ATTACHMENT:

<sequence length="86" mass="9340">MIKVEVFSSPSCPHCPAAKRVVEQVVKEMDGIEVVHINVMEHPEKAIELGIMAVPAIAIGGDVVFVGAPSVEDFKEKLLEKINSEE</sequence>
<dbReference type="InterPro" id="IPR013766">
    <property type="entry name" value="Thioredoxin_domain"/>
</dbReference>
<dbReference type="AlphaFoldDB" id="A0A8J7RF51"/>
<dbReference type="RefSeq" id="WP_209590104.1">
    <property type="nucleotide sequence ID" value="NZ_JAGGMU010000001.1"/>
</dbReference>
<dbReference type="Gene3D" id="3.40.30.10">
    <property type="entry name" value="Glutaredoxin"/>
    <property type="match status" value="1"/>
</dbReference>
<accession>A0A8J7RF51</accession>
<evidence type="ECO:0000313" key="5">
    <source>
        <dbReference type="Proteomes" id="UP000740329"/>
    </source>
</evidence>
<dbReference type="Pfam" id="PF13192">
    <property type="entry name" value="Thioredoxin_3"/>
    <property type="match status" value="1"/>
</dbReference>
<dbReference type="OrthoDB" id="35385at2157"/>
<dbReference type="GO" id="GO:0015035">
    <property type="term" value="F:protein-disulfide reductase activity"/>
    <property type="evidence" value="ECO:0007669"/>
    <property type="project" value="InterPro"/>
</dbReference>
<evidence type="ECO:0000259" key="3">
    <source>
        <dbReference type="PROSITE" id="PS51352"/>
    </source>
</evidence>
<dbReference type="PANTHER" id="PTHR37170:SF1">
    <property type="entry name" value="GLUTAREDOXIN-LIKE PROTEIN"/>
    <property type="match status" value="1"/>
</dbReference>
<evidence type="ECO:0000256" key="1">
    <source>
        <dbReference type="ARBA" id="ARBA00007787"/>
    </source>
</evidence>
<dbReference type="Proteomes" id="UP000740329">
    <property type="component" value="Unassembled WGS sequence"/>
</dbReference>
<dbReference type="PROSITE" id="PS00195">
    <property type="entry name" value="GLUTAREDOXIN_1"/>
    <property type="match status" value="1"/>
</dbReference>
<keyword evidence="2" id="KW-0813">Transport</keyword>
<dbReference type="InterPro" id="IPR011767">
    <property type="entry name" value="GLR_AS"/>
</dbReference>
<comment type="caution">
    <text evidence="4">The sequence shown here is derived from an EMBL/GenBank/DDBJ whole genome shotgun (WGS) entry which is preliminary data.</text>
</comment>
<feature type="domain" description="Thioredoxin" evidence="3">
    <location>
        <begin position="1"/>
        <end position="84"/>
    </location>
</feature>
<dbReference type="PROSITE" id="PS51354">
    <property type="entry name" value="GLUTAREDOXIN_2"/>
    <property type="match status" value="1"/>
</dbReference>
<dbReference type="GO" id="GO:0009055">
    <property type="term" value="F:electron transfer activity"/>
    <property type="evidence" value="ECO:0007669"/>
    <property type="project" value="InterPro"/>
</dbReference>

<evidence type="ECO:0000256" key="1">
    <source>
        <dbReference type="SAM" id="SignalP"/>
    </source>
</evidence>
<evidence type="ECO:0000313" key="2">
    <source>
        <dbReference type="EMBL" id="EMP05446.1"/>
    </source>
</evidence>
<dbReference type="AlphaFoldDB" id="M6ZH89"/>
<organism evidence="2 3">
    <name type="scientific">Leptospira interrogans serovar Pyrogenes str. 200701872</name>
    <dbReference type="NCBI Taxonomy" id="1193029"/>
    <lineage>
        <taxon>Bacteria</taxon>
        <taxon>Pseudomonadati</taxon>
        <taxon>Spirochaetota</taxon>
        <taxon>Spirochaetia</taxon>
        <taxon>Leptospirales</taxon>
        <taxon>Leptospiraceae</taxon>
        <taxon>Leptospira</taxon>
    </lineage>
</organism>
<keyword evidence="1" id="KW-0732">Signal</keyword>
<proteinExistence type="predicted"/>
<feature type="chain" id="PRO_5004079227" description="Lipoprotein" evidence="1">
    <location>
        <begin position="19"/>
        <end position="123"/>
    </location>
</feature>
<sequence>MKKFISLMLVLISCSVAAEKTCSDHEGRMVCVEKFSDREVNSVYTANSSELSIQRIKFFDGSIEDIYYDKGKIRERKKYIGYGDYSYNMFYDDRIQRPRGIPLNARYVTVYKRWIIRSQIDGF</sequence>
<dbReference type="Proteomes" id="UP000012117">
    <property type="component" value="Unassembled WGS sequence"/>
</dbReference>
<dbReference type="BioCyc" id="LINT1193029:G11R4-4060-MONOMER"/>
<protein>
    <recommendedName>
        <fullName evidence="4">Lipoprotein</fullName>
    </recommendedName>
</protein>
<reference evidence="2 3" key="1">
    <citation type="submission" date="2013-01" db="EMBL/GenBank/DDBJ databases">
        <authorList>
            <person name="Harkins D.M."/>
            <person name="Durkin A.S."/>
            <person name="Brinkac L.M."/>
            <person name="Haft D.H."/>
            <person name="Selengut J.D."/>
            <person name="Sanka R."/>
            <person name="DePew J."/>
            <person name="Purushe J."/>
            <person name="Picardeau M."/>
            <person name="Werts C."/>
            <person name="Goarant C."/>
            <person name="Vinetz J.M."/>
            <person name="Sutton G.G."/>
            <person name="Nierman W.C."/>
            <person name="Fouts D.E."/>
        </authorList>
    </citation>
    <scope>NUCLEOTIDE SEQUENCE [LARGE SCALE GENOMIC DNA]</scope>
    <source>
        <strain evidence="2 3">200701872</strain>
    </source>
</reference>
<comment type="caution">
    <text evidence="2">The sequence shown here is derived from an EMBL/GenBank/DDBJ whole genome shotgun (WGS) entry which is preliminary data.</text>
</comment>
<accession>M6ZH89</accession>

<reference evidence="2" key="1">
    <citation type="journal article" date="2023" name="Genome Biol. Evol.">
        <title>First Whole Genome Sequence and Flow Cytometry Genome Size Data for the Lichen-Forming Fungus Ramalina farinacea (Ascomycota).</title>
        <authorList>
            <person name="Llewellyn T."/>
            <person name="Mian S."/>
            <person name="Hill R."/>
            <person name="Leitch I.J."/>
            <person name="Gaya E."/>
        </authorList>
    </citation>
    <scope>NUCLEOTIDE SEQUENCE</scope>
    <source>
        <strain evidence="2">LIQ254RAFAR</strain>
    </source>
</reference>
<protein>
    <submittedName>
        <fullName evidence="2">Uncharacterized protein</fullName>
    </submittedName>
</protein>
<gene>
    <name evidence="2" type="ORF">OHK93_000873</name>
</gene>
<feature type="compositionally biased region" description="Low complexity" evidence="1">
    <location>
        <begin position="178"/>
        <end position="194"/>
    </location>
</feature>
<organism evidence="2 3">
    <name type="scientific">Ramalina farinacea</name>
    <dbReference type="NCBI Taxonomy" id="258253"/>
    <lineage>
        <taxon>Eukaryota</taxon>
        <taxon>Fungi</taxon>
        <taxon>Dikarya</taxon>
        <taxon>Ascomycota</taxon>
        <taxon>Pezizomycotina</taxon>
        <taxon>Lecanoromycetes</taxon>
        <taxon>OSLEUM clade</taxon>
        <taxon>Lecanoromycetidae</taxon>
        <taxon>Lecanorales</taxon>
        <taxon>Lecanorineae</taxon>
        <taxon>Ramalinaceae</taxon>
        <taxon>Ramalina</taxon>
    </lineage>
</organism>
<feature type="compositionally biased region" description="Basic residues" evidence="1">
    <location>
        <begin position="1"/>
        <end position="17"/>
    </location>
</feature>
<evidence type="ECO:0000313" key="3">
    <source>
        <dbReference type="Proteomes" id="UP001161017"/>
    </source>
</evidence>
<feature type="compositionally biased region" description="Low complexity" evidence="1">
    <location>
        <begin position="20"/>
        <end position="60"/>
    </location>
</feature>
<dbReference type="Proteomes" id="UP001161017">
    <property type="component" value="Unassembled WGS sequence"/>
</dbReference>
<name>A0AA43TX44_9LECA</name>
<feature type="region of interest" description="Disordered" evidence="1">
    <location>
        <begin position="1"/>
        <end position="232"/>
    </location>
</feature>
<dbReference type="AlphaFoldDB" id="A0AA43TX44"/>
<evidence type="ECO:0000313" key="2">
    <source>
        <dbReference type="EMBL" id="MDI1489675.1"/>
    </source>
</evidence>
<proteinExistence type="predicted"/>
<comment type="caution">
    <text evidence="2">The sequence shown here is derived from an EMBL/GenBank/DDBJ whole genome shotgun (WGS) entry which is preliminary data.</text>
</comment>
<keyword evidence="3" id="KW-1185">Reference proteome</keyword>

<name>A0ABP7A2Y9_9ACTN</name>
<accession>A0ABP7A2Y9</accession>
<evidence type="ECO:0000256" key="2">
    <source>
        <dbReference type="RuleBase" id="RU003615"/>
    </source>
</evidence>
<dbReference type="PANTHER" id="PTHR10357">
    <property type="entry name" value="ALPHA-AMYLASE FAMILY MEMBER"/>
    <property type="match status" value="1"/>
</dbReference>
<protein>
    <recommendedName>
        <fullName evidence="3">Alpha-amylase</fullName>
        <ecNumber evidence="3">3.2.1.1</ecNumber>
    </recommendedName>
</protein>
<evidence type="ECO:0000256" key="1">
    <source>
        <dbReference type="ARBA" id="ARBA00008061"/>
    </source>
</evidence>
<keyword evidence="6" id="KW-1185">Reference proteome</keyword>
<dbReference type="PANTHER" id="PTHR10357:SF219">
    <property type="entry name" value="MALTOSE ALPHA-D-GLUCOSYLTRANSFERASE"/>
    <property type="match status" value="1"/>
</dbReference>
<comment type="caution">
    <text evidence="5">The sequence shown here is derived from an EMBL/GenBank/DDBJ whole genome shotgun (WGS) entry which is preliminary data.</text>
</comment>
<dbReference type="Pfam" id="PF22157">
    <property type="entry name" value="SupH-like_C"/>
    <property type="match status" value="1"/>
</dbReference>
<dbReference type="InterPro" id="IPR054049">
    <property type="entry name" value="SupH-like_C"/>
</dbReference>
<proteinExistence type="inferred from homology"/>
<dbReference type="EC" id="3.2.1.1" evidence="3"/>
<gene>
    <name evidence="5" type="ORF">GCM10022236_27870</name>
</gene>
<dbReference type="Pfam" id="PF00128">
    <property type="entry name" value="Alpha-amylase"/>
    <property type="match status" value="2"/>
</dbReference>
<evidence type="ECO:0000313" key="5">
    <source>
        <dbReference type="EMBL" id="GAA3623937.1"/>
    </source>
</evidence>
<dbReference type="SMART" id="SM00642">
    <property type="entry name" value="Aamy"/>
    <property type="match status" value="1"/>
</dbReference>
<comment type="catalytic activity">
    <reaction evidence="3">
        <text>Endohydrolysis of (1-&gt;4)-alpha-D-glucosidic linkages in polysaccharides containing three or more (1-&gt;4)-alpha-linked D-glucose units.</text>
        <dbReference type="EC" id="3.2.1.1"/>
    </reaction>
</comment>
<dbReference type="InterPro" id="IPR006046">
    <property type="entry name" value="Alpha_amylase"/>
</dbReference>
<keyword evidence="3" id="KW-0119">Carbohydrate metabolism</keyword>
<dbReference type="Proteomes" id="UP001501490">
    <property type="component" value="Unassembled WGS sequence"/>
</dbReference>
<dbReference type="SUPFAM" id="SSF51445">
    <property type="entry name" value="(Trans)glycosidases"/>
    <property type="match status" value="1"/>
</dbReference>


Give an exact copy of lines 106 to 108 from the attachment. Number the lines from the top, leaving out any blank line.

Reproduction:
    <property type="component" value="Unassembled WGS sequence"/>
</dbReference>
<dbReference type="BioCyc" id="LINT1193029:G11R4-4060-MONOMER"/>